It was considered “okay” in numerous places that a man had the right to take what he wanted. That when a woman said no, she didn't really mean it, particularly if she were dressed in a certain way. I firmly believe that the “fantasy” relayed in the big bestsellers of the 70s simply reflected the thought processes that were in place at the time and which were left over from earlier generations.

    There were definitely other books that were sweet romances (Cartland, all of the HQ I read) but when it came to sex in books, the “bodice rippers” that stand out in my mind were definitely that. They were the hero raping the heroine and then the two fell in love.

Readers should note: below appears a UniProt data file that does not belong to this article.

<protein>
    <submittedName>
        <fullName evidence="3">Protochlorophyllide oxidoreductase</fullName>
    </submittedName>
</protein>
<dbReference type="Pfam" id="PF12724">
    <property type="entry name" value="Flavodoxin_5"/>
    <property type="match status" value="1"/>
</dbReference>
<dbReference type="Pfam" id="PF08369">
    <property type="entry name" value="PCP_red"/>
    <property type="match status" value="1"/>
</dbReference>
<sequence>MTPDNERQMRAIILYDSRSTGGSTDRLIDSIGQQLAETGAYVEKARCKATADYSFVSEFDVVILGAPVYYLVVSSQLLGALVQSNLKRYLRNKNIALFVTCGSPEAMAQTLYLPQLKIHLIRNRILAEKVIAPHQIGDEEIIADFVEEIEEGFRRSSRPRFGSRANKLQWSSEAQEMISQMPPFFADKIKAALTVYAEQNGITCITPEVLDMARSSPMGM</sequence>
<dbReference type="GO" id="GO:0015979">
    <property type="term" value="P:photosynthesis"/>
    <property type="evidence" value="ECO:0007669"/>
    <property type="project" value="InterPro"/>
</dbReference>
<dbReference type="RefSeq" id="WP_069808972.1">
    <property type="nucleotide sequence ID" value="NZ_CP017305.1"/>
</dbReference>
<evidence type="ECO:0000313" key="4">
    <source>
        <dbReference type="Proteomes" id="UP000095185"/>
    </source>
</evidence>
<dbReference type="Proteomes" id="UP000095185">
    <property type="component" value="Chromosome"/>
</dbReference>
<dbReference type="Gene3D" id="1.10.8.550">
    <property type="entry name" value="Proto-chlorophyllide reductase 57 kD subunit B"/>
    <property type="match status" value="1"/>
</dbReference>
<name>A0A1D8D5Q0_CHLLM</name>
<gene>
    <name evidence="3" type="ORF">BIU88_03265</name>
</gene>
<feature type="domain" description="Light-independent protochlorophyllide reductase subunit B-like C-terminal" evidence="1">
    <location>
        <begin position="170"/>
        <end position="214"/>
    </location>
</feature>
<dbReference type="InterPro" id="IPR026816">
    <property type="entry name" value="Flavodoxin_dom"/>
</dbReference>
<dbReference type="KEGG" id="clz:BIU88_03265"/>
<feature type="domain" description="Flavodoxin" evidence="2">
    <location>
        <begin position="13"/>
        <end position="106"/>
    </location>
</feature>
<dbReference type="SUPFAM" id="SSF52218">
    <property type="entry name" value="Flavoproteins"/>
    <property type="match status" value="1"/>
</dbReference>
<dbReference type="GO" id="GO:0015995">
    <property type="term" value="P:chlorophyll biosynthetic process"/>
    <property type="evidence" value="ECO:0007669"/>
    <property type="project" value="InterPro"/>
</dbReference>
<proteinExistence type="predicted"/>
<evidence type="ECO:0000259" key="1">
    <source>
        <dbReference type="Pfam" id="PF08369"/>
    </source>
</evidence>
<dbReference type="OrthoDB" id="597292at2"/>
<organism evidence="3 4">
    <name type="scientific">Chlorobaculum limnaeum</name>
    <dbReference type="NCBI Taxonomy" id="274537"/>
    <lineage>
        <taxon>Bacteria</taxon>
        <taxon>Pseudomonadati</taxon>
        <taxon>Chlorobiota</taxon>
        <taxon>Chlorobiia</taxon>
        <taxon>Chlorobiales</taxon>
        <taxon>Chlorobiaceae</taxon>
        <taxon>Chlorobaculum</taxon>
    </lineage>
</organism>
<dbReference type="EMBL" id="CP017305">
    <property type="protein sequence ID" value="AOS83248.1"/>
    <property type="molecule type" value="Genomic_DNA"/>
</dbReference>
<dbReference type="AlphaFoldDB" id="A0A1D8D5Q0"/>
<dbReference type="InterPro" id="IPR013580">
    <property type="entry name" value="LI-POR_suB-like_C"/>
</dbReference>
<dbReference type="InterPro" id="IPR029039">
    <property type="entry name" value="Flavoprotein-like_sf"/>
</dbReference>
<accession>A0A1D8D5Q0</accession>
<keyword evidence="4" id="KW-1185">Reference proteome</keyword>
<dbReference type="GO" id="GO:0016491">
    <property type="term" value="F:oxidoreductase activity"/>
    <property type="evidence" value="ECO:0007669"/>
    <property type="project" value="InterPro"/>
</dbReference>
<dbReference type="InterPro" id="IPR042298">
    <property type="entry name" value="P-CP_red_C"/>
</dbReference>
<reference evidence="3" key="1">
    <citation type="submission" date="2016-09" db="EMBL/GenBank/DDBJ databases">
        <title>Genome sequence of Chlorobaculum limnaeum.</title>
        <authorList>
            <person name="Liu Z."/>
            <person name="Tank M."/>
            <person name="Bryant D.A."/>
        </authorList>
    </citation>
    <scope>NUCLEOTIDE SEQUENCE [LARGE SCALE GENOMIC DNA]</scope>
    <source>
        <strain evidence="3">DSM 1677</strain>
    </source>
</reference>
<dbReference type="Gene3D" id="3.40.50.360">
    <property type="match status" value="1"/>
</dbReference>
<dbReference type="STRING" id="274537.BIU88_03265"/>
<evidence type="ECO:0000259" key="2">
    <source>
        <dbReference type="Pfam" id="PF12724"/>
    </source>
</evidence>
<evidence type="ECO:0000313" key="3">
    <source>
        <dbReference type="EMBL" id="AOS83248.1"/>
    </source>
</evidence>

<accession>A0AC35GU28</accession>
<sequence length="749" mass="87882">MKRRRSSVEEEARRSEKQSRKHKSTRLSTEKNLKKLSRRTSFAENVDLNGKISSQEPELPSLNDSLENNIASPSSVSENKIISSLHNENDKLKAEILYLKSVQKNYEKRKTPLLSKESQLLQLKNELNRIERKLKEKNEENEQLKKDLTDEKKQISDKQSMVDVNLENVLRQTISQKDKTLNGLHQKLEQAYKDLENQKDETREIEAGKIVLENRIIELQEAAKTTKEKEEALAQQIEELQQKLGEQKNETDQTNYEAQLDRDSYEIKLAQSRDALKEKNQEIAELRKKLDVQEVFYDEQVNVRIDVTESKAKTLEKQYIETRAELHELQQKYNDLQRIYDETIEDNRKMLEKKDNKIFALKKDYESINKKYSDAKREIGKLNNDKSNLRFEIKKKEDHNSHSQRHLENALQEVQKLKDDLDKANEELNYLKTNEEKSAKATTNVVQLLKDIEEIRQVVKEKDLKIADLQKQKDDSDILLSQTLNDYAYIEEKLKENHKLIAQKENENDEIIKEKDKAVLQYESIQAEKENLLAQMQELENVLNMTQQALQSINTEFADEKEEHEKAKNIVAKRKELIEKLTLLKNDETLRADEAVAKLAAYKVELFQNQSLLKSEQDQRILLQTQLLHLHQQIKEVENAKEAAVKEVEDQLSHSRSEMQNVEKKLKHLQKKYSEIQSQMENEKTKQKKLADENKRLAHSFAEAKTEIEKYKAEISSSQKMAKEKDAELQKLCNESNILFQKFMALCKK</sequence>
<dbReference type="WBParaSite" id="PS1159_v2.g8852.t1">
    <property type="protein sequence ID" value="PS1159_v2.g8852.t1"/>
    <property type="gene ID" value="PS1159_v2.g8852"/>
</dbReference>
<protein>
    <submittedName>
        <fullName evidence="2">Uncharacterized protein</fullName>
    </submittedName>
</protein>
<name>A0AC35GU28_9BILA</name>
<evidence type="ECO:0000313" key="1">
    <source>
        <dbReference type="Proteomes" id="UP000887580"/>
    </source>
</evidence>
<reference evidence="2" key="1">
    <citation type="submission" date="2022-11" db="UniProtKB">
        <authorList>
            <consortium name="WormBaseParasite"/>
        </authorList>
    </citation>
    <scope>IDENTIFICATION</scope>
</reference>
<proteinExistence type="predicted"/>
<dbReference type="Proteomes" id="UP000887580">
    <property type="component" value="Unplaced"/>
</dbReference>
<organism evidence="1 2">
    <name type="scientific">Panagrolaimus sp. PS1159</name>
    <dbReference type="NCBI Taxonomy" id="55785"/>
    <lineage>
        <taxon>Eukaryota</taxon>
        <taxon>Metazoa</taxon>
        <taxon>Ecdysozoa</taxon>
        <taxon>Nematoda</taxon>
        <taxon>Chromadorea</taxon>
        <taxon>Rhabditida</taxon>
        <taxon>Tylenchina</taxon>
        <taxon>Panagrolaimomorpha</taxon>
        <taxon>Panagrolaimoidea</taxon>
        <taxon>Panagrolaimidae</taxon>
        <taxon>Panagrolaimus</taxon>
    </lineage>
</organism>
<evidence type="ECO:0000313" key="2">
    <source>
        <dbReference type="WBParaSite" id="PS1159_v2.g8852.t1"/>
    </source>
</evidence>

I read Cartland, Victoria Holt, Jane Aiken Hodge, Woodiwiss and Rogers, and many others. And even though Cartland was pretty sedate the hero was arrogant and authoritative and when I look at them now, the man treated the heroine as a child unable to think for herself. What I remember of a Jane Aiken Hodges book was a scene where the hero doesn’t even remember having sex and when she gets pregnant, he accuses her of infidelity. That still works for me on some levels, but on others it doesn’t. But in all of these books, as much as I loved them then, and as much as I still have favorites among them now, a large majority of them reflected a mindset that is no longer acceptable because the population at large *is* better educated and informed about what is right or wrong about sexual abuse. About what the difference is between the “fantasy” of forced seduction scene and what isn't the fantasy.